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​Kreider Mulch leans heavily on Doppstadt machines for organics processing efficiency

Grinders, trommel and shredder allow organics recycler to move beyond mulch

Kreider Mulch is the proud owner of the first SM 720SA trommel manufactured by Germany-based Doppstadt , along with multiple AK model horizontal grinders, and most recently, a DW 3060 slow-speed shredder.
Kreider Mulch is the proud owner of the first SM 720SA trommel manufactured by Germany-based Doppstadt , along with multiple AK model horizontal grinders, and most recently, a DW 3060 slow-speed shredder.

Randy Kreider grew up in Lancaster, a quaint small town in rural eastern Pennsylvania. Unless you're inside the urban boundaries of Philadelphia, most of this half of the state is economically driven by agriculture and other natural products. As the owner of Kreider Mulch, Randy has been able to capitalize on those opportunities, turning this once-small bark mulch lot into a successful business that produces more than 150,000 yards annually. He recently built a robust topsoil operation to complement the mulch products.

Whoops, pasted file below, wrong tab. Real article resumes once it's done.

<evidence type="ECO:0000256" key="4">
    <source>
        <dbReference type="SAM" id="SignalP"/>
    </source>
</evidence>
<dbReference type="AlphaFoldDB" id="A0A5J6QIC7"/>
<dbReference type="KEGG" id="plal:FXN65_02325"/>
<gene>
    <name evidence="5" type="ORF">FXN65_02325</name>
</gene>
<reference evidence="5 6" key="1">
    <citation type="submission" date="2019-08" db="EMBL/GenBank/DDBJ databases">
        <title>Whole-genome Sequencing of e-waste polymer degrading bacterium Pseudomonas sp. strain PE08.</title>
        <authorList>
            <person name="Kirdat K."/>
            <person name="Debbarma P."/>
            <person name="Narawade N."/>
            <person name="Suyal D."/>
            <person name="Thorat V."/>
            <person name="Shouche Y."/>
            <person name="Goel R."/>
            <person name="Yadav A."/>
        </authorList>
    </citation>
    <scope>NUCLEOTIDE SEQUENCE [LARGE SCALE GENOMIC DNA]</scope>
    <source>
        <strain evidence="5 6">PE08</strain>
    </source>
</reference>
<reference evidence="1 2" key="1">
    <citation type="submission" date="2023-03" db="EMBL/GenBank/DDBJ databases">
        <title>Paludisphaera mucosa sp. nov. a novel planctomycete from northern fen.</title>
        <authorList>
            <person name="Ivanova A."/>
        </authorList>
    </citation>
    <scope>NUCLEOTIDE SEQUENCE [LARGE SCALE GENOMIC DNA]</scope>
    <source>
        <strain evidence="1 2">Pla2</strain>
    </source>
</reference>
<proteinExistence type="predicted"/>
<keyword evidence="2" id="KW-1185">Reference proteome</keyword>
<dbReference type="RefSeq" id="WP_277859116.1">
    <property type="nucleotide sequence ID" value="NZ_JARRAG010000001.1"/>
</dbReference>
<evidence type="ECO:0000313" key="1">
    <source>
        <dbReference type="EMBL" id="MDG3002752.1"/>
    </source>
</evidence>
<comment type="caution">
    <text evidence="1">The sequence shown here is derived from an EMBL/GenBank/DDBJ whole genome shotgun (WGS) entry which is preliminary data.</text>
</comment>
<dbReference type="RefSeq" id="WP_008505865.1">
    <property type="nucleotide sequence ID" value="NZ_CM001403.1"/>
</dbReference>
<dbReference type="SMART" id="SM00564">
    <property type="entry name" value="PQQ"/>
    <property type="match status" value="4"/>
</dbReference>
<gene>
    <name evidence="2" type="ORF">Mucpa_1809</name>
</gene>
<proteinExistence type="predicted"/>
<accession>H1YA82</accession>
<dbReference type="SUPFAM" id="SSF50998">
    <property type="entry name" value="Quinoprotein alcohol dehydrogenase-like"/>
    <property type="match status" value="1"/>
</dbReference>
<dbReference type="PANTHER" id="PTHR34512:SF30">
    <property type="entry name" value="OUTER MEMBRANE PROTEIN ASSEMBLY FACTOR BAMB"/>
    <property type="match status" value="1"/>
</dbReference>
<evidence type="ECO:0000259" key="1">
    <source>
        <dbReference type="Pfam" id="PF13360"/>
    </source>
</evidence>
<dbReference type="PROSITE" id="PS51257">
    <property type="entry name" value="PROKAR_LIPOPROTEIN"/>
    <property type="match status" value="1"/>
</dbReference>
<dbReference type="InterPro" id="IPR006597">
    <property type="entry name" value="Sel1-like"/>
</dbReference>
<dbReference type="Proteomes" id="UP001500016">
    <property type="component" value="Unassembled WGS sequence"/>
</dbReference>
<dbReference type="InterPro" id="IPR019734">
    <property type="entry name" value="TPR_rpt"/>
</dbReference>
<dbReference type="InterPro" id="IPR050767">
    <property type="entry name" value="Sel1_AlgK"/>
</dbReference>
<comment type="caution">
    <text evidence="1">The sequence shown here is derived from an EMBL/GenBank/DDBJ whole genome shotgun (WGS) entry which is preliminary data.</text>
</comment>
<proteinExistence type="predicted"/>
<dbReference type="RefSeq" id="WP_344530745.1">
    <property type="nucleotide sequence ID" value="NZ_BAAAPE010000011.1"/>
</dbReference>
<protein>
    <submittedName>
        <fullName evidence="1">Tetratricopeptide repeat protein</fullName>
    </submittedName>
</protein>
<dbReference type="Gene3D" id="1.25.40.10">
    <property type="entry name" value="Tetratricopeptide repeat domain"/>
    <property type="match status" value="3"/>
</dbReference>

Stumbling Upon an Unexpected Opportunity
"My father and I purchased this business from the previous owner back in 1999," shares Randy. "It was a small bark mulch operation run by just he and his wife."

Randy admits that he certainly wasn't looking to get into the mulch business, and it was not a career path he had ever even considered.

"We came at this pretty new!" he continues. "I started in a tobacco stripping room; we used to raise a lot of tobacco, but that industry obviously got pretty hard. He [the previous owner] used to come down and hang out there and he was ready to retire and was interested in selling his business so we ended up buying it from him."